I recently had the opportunity to attend a trio of national and regional health industry events – and heard several panel discussions that focused on the evolution of healthcare and the resulting impact to payors, providers and patients. As another year comes to a close, I started to reflect on some of the common themes from these events – and some of the amazing advances in the world of health information technology.
As a huge music fan with a real love for all the British invasion bands that revolutionized the music landscape, I recalled some of the classic songs – and their titles – as I was considering the current state of healthcare industry. So as we look at wrapping up 2014, I put together a compilation of healthcare industry “greatest hits” that in my view reflect some of the top trends:
Revolution (The Beatles): While this Beatles song was originally inspired by the political protests of the 1960s, the sentiment of revolution is reflected in the healthcare industry today. The industry is transforming from fee-for-service to pay-for-performance. Technology is advancing at a rapid rate. As the industry continues to focus on patient engagement, population health and improved outcomes, the current model will continue to undergo dramatic shifts – revolutionizing care delivery in the future.
Going Mobile (The Who): Pete Townsend wrote this tune about the joys of the open road, but going mobile is a huge trend in the health industry today. While mobile health is still in its early days, there is enormous promise for mobile technology to better engage patients and clinicians. The development of applications like Apple Health and Twine Health – while in their early days – are demonstrating that this trend is real. For the new generations of ‘digital natives’ – who are raised in an environment of phones and tablets – mobile technology is an integral part of daily life and this trend will only continue over time.
Get On to My Cloud (Rolling Stones): Though the actual title of the song was “Get Off of My Cloud”, the trend in healthcare is to get onto the cloud. According to the most recent IDC Health Insights predictions, the majority of healthcare data – 80 percent – will pass through the cloud by 2020, as providers increasingly use the cloud for data collection, analytics and decision making. Providers and payors are finding that cloud benefits, including cost and scalability, can help improve the bottom line – furthering cloud adoption in this era of tight budgets.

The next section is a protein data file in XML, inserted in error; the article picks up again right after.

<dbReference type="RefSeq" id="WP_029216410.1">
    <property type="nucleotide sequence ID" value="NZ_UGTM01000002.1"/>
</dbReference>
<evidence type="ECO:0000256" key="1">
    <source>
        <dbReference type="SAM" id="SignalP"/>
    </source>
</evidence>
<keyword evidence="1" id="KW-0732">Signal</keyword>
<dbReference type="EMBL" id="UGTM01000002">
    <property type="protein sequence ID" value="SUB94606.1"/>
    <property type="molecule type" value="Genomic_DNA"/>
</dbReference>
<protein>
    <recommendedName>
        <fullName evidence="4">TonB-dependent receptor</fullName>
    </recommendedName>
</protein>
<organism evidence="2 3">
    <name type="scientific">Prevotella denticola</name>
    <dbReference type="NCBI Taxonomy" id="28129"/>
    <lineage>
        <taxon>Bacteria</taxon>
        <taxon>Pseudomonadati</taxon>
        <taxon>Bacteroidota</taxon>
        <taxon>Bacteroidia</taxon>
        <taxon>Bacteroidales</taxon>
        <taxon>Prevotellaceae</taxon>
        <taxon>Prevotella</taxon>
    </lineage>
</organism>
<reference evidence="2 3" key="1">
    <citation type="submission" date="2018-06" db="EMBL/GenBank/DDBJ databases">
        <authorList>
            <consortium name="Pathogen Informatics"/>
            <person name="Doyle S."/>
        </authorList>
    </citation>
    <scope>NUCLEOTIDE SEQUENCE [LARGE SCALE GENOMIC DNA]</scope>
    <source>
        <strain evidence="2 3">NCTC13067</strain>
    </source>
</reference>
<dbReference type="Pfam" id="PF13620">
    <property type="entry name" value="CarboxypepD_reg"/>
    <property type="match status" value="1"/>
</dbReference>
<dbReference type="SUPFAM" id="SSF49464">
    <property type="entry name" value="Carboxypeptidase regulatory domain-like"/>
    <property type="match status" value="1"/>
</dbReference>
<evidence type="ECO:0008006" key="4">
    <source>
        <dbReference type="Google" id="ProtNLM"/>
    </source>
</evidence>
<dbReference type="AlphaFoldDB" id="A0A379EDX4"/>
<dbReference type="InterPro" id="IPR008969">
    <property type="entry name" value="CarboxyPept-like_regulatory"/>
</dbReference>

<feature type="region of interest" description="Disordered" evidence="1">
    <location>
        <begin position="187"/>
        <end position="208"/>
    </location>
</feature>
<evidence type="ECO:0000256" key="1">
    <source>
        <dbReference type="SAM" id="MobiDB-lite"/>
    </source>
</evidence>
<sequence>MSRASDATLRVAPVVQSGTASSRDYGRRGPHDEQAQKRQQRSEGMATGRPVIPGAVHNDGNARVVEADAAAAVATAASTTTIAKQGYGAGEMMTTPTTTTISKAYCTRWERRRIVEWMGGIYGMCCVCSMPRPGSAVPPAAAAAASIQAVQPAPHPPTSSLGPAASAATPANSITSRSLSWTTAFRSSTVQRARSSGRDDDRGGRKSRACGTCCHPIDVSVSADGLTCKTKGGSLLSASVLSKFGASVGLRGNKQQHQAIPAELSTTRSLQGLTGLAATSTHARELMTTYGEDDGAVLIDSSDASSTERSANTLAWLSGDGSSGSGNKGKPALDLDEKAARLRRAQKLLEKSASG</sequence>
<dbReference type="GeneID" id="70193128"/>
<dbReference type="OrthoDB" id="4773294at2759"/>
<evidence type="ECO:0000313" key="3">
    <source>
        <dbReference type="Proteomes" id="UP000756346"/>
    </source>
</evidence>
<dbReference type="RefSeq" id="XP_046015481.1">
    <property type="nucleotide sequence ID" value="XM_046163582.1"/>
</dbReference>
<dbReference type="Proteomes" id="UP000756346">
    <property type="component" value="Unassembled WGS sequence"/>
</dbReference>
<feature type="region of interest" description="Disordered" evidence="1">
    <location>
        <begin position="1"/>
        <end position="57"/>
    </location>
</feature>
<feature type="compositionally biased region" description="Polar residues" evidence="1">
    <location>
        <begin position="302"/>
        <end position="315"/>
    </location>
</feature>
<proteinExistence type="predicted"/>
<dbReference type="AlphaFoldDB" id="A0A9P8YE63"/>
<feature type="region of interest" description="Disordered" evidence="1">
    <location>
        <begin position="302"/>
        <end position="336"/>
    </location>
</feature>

Come Together (The Beatles): Originally released on Abbey Road, this Beatles song title is an apt reflection on the current state of the healthcare industry. Mergers and acquisitions are continuing at a rapid pace; provider/payor partnerships are continuing, and new alliances are forming. As these organizations come together, integration challenges will occur – but the longer term benefits of reduced cost and improved patient care will keep this trend in the forefront.
It Don’t Come Easy (Ringo Starr): While Ringo may have written this song as his first post-Beatles solo effort, the sentiment is true for the healthcare industry transformation. With all the amazing advances in technology, there are still hurdles to broad scale adoption. As many health systems have learned the hard way, EHR implementation – and demonstration of meaningful use – is a continual journey. And often times, it don’t come easy. The tsunami of heath information is pushing current boundaries, and effective information management strategies will be needed to avoid implementation bumps and hurdles. But, the industry as a whole is making great progress in the adoption of health information technology, and early results show great promise for the future.
Changes (David Bowie): As a reflection on the societal – and even personal – changes taking place at the time the song was written, the title of this David Bowie classic sums up the ever-evolving world of healthcare and technology. Disruptive forces are causing change across the landscape; providers are changing from a traditional hospital and ambulatory clinic setting to retail settings. New technologies are enabling patients to be more engaged in their health, and changing the way we interact with our clinicians. Changes abound – and will keep coming at a rapid pace.
So, as we turn the page on 2014 and begin the New Year, it’s also time to usher in a new era of music. As the music scene evolved from British Invasion to Disco, the song ‘Celebrate’ comes to mind. The many advances in health information technology give us much to celebrate – and much potential for the future.